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From Investor-owned Utility to Independent Power Producer

Abstract:
We examine the issue of why some parent companies of U.S. electric utilities have expanded into domestic independent power production (IPP) but not others. We evaluate the conjecture that the parent companies who have chosen to participate in recently restructured U.S. wholesale electricity markets are those with the most generation cost advantages. Specifically, we empirically investigate the link between apparent advantages in two types of generation costs operation & maintenance (O&M) and capital and the IPP participation decision. We use electric utility data from FERC Form 1 and combine it with IPP data collected from various industry sources. The data is analyzed using both a descriptive approach and a simple, empirical competitive entry model. We find that utilities with lower O&M costs are more likely to expand into IPP. Also, utility financial characteristics, reflecting possible capital cost advantages, seem to matter mainly for the largest utilities.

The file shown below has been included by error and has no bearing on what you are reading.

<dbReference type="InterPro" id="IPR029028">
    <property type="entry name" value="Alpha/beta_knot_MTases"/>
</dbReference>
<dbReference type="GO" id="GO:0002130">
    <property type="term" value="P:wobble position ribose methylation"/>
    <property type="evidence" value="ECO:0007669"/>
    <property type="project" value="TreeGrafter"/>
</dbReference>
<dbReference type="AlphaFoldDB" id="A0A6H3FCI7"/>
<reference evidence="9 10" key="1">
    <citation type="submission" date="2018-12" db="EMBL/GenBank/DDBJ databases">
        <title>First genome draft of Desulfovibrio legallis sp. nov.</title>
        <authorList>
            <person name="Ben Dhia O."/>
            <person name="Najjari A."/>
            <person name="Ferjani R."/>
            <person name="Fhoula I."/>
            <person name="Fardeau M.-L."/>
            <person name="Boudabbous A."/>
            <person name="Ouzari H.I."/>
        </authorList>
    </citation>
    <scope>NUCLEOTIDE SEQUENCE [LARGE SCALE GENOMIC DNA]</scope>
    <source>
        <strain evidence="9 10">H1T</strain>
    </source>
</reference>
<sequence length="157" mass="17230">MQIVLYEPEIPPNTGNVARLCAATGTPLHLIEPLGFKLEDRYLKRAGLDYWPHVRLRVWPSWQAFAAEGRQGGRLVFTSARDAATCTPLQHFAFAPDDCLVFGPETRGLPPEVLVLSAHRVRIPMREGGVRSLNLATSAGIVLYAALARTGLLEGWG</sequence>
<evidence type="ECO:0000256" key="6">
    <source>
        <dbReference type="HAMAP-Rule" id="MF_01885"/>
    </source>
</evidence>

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Energy Specializations: Energy Investment and Finance – Corporate Strategy; Electricity – Generation Technologies; Electricity – Markets and Prices ; Electricity – Policy and Regulation

JEL Codes:
D92 - Intertemporal Firm Choice: Investment, Capacity, and Financing
Q2 -
D42 - Market Structure, Pricing, and Design: Monopoly
E60 - Macroeconomic Policy, Macroeconomic Aspects of Public Finance, and General Outlook: General

Keywords: Independent Power Producer (IPP), US, investor-owned electric utility, holding company, divestiture

DOI: 10.5547/ISSN0195-6574-EJ-Vol27-No3-5


Published in Volume 27, Number 3 of The Quarterly Journal of the IAEE's Energy Economics Education Foundation.